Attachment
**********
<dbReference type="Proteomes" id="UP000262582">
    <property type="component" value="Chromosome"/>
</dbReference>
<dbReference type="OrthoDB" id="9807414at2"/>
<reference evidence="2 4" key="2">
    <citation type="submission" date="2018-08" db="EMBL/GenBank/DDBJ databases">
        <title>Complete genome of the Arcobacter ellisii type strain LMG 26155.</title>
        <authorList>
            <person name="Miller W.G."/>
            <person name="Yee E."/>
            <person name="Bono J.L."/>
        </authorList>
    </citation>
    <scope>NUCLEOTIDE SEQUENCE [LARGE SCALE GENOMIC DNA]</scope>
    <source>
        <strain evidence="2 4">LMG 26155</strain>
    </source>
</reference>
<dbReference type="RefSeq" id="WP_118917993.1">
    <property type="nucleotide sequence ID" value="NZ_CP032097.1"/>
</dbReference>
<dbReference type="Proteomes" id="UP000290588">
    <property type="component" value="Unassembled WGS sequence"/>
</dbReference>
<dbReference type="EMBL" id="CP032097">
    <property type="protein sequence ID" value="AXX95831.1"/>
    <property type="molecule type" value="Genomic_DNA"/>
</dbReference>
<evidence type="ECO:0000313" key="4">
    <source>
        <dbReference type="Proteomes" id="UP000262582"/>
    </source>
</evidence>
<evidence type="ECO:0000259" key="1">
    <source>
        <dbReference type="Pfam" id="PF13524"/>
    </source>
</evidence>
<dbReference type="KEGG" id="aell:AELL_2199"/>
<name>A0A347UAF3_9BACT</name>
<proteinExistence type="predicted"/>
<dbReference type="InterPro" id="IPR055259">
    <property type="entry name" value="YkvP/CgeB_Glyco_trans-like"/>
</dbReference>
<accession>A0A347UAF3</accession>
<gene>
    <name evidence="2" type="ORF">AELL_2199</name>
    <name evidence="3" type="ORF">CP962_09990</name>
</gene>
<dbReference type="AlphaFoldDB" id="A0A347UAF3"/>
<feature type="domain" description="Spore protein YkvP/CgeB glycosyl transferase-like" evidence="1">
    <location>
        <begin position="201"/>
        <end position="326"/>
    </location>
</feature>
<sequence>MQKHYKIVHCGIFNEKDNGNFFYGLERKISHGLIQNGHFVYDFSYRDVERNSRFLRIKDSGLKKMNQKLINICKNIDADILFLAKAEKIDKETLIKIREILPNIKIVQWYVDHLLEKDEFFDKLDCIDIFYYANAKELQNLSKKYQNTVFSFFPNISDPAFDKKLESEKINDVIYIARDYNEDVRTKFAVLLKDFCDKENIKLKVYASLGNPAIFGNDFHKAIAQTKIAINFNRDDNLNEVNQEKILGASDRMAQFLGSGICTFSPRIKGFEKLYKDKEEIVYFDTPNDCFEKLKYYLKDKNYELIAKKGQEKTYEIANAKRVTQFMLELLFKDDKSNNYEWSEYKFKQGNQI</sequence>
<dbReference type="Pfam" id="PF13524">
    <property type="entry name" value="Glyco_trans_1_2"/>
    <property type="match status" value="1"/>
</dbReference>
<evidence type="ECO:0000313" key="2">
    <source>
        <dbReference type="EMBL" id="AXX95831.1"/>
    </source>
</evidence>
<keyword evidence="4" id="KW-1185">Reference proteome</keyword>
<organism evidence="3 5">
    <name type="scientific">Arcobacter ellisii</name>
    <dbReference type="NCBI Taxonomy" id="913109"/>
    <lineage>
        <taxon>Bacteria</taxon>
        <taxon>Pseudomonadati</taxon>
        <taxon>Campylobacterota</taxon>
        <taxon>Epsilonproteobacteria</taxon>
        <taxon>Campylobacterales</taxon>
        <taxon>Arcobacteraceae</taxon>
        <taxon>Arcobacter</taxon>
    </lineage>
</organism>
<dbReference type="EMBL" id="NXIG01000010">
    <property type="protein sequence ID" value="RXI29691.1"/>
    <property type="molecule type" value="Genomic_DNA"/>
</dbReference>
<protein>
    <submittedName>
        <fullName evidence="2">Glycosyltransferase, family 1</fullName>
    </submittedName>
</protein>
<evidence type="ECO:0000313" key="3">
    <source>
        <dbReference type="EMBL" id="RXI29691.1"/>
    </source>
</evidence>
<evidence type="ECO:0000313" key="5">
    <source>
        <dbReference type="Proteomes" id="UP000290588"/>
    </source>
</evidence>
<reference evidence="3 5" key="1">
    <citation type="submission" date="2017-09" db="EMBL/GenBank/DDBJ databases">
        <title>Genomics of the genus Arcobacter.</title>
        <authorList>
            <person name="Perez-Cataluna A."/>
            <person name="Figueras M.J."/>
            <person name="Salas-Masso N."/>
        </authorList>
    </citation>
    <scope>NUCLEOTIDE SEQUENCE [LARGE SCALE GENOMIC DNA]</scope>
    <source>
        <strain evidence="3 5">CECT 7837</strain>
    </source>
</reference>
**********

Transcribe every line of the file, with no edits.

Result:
<dbReference type="Proteomes" id="UP000262582">
    <property type="component" value="Chromosome"/>
</dbReference>
<dbReference type="OrthoDB" id="9807414at2"/>
<reference evidence="2 4" key="2">
    <citation type="submission" date="2018-08" db="EMBL/GenBank/DDBJ databases">
        <title>Complete genome of the Arcobacter ellisii type strain LMG 26155.</title>
        <authorList>
            <person name="Miller W.G."/>
            <person name="Yee E."/>
            <person name="Bono J.L."/>
        </authorList>
    </citation>
    <scope>NUCLEOTIDE SEQUENCE [LARGE SCALE GENOMIC DNA]</scope>
    <source>
        <strain evidence="2 4">LMG 26155</strain>
    </source>
</reference>
<dbReference type="RefSeq" id="WP_118917993.1">
    <property type="nucleotide sequence ID" value="NZ_CP032097.1"/>
</dbReference>
<dbReference type="Proteomes" id="UP000290588">
    <property type="component" value="Unassembled WGS sequence"/>
</dbReference>
<dbReference type="EMBL" id="CP032097">
    <property type="protein sequence ID" value="AXX95831.1"/>
    <property type="molecule type" value="Genomic_DNA"/>
</dbReference>
<evidence type="ECO:0000313" key="4">
    <source>
        <dbReference type="Proteomes" id="UP000262582"/>
    </source>
</evidence>
<evidence type="ECO:0000259" key="1">
    <source>
        <dbReference type="Pfam" id="PF13524"/>
    </source>
</evidence>
<dbReference type="KEGG" id="aell:AELL_2199"/>
<name>A0A347UAF3_9BACT</name>
<proteinExistence type="predicted"/>
<dbReference type="InterPro" id="IPR055259">
    <property type="entry name" value="YkvP/CgeB_Glyco_trans-like"/>
</dbReference>
<accession>A0A347UAF3</accession>
<gene>
    <name evidence="2" type="ORF">AELL_2199</name>
    <name evidence="3" type="ORF">CP962_09990</name>
</gene>
<dbReference type="AlphaFoldDB" id="A0A347UAF3"/>
<feature type="domain" description="Spore protein YkvP/CgeB glycosyl transferase-like" evidence="1">
    <location>
        <begin position="201"/>
        <end position="326"/>
    </location>
</feature>
<sequence>MQKHYKIVHCGIFNEKDNGNFFYGLERKISHGLIQNGHFVYDFSYRDVERNSRFLRIKDSGLKKMNQKLINICKNIDADILFLAKAEKIDKETLIKIREILPNIKIVQWYVDHLLEKDEFFDKLDCIDIFYYANAKELQNLSKKYQNTVFSFFPNISDPAFDKKLESEKINDVIYIARDYNEDVRTKFAVLLKDFCDKENIKLKVYASLGNPAIFGNDFHKAIAQTKIAINFNRDDNLNEVNQEKILGASDRMAQFLGSGICTFSPRIKGFEKLYKDKEEIVYFDTPNDCFEKLKYYLKDKNYELIAKKGQEKTYEIANAKRVTQFMLELLFKDDKSNNYEWSEYKFKQGNQI</sequence>
<dbReference type="Pfam" id="PF13524">
    <property type="entry name" value="Glyco_trans_1_2"/>
    <property type="match status" value="1"/>
</dbReference>
<evidence type="ECO:0000313" key="2">
    <source>
        <dbReference type="EMBL" id="AXX95831.1"/>
    </source>
</evidence>
<keyword evidence="4" id="KW-1185">Reference proteome</keyword>
<organism evidence="3 5">
    <name type="scientific">Arcobacter ellisii</name>
    <dbReference type="NCBI Taxonomy" id="913109"/>
    <lineage>
        <taxon>Bacteria</taxon>
        <taxon>Pseudomonadati</taxon>
        <taxon>Campylobacterota</taxon>
        <taxon>Epsilonproteobacteria</taxon>
        <taxon>Campylobacterales</taxon>
        <taxon>Arcobacteraceae</taxon>
        <taxon>Arcobacter</taxon>
    </lineage>
</organism>
<dbReference type="EMBL" id="NXIG01000010">
    <property type="protein sequence ID" value="RXI29691.1"/>
    <property type="molecule type" value="Genomic_DNA"/>
</dbReference>
<protein>
    <submittedName>
        <fullName evidence="2">Glycosyltransferase, family 1</fullName>
    </submittedName>
</protein>
<evidence type="ECO:0000313" key="3">
    <source>
        <dbReference type="EMBL" id="RXI29691.1"/>
    </source>
</evidence>
<evidence type="ECO:0000313" key="5">
    <source>
        <dbReference type="Proteomes" id="UP000290588"/>
    </source>
</evidence>
<reference evidence="3 5" key="1">
    <citation type="submission" date="2017-09" db="EMBL/GenBank/DDBJ databases">
        <title>Genomics of the genus Arcobacter.</title>
        <authorList>
            <person name="Perez-Cataluna A."/>
            <person name="Figueras M.J."/>
            <person name="Salas-Masso N."/>
        </authorList>
    </citation>
    <scope>NUCLEOTIDE SEQUENCE [LARGE SCALE GENOMIC DNA]</scope>
    <source>
        <strain evidence="3 5">CECT 7837</strain>
    </source>
</reference>